From the Dean of Brechin
Sir, — The continuing involvement of British troops in the action in Libya must now be a great cause of concern both for the Ministry of Defence, with regard to whether some of the military actions are defensible in terms of international law, and also for the Church, in terms of whether involvement can still be defended as just and therefore licit for Christians.
The intervention took place under a United Nations resolution that was specifically concerned with defending the rights of civilians and that was not aimed at achieving regime change.
UN authorisation is usually a necessary but not a sufficient basis for intervention. Under just-war theory, however, all steps need to have been taken before resorting to violence. Initial attempts by Venezuela to broker a deal (which led to William Hague’s being confident that Colonel Gaddafi would retire to Venezuela) were undermined by the US State Department.
After the conflict had started, the African Union sent a peace delegation to Tripoli on 10 April, and agreed a roadmap for the resolution of the situation in Libya. This involved a ceasefire and a dialogue between government and rebel forces on a political settlement. On 11 April, statements from the US and the UK called for the departure of Gaddafi from power and from Libya; and, in the light of these statements, the rebel leadership rejected the proposals. A few days later on 14 April, Britain, France, and the US released a joint letter designed to “make the rebels more defiant”.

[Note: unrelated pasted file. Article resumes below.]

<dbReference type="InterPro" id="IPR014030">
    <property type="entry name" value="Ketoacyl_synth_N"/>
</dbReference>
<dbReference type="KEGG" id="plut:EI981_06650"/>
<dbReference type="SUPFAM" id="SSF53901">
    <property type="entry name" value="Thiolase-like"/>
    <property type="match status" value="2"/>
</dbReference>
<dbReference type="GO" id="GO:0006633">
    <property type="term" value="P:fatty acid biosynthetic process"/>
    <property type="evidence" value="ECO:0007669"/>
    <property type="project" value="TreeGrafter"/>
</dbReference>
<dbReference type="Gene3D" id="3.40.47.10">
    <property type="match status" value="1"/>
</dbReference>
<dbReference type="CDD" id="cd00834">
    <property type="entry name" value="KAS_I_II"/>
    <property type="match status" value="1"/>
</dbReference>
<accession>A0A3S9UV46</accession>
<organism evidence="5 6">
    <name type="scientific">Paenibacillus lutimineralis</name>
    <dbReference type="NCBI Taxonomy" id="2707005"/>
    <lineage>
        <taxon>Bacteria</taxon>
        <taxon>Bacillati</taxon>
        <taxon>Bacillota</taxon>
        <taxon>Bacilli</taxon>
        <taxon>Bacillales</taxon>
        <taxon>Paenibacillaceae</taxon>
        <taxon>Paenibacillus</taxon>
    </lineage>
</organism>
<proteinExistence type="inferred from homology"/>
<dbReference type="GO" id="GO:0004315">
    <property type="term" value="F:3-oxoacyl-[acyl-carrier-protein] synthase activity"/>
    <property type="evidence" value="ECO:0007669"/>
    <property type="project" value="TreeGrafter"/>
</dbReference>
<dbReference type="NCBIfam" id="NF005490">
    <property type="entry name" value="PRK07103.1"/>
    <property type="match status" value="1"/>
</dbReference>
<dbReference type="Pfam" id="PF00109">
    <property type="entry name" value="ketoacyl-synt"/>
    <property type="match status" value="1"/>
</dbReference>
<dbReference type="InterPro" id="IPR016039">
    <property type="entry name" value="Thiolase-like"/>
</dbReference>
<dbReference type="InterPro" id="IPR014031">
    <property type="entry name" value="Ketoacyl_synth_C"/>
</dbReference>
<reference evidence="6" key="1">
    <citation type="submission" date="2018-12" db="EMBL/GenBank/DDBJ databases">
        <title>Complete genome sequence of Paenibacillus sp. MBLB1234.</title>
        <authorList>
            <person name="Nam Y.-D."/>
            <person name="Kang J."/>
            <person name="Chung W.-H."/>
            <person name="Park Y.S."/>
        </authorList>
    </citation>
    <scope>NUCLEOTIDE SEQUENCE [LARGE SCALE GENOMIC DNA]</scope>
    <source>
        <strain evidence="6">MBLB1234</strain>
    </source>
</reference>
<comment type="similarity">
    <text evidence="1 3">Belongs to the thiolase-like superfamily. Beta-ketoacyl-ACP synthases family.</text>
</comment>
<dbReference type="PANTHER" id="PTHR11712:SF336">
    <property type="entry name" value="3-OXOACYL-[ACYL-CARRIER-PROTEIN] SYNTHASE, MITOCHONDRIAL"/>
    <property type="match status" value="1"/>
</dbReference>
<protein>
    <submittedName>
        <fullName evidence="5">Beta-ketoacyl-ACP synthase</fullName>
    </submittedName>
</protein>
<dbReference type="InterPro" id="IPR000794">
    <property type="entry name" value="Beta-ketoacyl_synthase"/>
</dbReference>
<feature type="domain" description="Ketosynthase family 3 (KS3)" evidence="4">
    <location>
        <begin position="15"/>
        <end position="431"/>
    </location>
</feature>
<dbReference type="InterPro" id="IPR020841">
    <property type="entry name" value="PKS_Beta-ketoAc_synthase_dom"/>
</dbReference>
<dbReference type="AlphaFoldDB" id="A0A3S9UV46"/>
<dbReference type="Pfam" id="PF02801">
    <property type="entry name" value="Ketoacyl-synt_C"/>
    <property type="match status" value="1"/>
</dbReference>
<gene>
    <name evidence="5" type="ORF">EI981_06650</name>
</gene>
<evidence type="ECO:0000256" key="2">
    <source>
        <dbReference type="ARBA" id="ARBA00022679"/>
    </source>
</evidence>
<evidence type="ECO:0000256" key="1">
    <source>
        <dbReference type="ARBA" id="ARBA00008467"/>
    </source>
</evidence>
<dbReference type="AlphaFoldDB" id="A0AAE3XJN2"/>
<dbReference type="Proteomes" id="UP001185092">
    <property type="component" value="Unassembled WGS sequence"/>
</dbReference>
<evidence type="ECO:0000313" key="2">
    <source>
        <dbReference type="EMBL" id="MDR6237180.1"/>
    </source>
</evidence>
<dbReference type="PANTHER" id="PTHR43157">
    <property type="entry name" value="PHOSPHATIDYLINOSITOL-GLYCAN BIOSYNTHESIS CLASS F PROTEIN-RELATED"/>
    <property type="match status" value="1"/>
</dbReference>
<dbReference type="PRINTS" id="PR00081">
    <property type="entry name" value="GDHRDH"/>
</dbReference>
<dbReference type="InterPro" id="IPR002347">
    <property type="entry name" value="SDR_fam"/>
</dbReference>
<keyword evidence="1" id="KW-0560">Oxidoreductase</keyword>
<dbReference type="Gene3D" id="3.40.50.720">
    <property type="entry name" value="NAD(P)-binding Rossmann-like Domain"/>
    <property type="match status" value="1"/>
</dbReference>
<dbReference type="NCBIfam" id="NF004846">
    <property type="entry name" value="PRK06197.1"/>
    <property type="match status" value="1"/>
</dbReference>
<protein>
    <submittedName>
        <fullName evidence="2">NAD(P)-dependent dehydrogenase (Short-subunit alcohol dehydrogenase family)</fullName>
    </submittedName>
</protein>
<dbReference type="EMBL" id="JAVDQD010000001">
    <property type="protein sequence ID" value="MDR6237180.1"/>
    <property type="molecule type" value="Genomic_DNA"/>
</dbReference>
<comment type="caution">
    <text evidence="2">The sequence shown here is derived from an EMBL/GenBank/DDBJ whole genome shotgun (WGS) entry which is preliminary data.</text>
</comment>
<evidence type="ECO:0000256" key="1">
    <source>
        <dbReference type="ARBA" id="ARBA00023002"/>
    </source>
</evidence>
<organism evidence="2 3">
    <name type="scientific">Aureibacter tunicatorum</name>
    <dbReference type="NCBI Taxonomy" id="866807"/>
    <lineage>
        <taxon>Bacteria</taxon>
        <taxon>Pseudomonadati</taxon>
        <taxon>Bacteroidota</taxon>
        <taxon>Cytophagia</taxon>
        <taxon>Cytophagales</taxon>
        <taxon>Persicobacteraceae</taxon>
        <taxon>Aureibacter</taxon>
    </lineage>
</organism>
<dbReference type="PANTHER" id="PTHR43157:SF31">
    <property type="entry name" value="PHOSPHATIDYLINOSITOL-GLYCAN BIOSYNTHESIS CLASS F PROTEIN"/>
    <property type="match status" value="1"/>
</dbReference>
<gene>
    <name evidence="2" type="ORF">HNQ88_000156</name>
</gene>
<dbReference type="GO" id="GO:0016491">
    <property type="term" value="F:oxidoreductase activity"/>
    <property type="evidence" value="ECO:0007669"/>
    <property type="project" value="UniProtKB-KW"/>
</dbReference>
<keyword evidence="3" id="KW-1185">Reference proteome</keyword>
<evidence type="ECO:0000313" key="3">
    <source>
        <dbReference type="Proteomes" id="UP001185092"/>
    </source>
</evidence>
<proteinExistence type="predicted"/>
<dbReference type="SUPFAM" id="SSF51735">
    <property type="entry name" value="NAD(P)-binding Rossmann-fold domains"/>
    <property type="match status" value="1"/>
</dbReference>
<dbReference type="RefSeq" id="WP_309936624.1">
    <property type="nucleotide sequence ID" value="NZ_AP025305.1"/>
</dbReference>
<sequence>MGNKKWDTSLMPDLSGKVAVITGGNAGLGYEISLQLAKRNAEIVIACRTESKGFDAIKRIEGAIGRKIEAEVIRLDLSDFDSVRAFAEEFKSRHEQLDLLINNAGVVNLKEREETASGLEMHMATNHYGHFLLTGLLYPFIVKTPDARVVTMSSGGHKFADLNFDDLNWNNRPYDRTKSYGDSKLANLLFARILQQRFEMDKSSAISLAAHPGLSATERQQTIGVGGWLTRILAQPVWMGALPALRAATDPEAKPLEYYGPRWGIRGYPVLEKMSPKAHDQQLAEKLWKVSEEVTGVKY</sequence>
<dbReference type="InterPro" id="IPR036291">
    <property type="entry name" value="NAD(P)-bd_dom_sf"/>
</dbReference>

The Chief of the Defence Staff has just been reported as wanting to bomb more targets so as to negate any “risk that the conflict could result in Gaddafi clinging to power”. It is also reported that the military knew of civilians fleeing Libya by boat, but delayed giving help, with the result that many of them died on the high seas.
Libya itself has always been an uneasy mix of tribal loyalties. The present regime, while lacking support in the east, has significant support in Tripoli and the west. Perhaps, pragmatically, the best way to safeguard civilians is by an immediate ceasefire, the suspension of NATO airstrikes, dialogue between the regime and the rebels, and the medium-term offering of a safe haven (Venezuela?) to Gaddafi.
Greece, Turkey, India, South Africa, and the African Union have all endeavoured to mediate, but their efforts have been undermined by the hard-line Western insistence on regime change — an aim that is not legitimised by the UN resolution.
It is further noteworthy that very different criteria on intervention are applied by the West when it comes to other countries whose record on human rights is significantly worse than Libya’s. The involvement of the International Criminal Court in cases such as Libya is not consistent.
I have recently co-written a report, Afghanistan: A just war?, sponsored by Action of Churches Together in Scotland. This report showed how difficult and how important it was to be clear about criteria for embarking on military action and about the limitations that just-war thinking demands during the course of the fighting. Clarity about aims and objectives and in continually checking what is being done against what ought to be done is essential if mission creep is to be avoided.
I am deeply concerned that the military intervention in Libya has now reached the point at which it cannot be defended either in international law or in terms of Christian ethics. If this is the case, then the UK Government should cease its military involvement forthwith.
9 Castle Street